Kwalee Gameplay Guru, Andrew Graham, talks about trends and topics in the games industry.
Randomness in multiplayer games
On the face of it, randomness seems to be an unwelcome guest in a test of skill between two opponents. However, this is not always the case.
A game can be seen as a device by which we can determine who is the most skilled player. Randomness introduces ‘noise’ into this function, so that on occasion, the less skilled player will have the upper hand. This can be an equaliser over the short term – it gives inferior players the feeling that they are doing well, allowing them to get more pleasure from the game. However, better players will always succeed over the longer term. Poker is a good example of this.
Low scoring games, such as football, are more susceptible to noise in the final result. This can increase the potential for upset and drama. The underdog can score a flukey goal and win the game, so there is always hope for the supporters of the inferior team. High scoring games (such as darts) will more accurately reflect the skill of the players on the day, but there is less tension. Imagine darts where there is only a single dart thrown by each player. It would be a short game, but the drama would be intense. Of course if any competition is close, it will often come down to one critical play and this is where the drama reaches its height.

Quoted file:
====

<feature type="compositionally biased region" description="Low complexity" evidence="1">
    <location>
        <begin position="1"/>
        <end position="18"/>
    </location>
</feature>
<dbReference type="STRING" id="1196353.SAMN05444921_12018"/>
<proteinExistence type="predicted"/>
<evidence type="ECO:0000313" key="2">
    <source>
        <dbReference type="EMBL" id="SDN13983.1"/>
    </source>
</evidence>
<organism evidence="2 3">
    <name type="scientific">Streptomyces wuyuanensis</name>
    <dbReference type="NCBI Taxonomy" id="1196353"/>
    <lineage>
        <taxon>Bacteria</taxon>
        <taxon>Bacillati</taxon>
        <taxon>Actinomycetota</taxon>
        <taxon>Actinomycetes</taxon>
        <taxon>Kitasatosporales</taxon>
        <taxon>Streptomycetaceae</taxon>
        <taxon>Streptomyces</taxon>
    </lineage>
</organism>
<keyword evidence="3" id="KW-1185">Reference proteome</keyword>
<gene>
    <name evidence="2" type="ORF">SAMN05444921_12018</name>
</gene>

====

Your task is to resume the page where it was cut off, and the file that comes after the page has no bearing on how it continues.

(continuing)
Interestingly, often when a football game is drawn, they will switch to progressively more ‘noisy’ game modes : extra time, the penalty shoot out and, once upon a time, they even resorted to the tossing of a coin.
Another purpose for randomness is that it adds unpredictability where predictability would ruin the game. For example, if players knew what letters they were going to receive in Scrabble, then no skill would be required. The randomness is essentially an automatic level generator. If both players receive the same randomised pieces (e.g. Boggle) then we have unpredictability without giving any temporary advantage to one player or the other.
A purely random game (e.g. betting on the roll of dice) can still have a strong appeal. We secretly credit ourselves with some kind of skill if we correctly guess how the dice will roll. Randomness seems to have a fascination in itself. There is something compelling about watching random processes working themselves through. Peggle, for example, can keep people hypnotised for hours.
So, it is no coincidence that so many games involve the rolling of dice. Randomness is an integral part of the most successful and enjoyable games.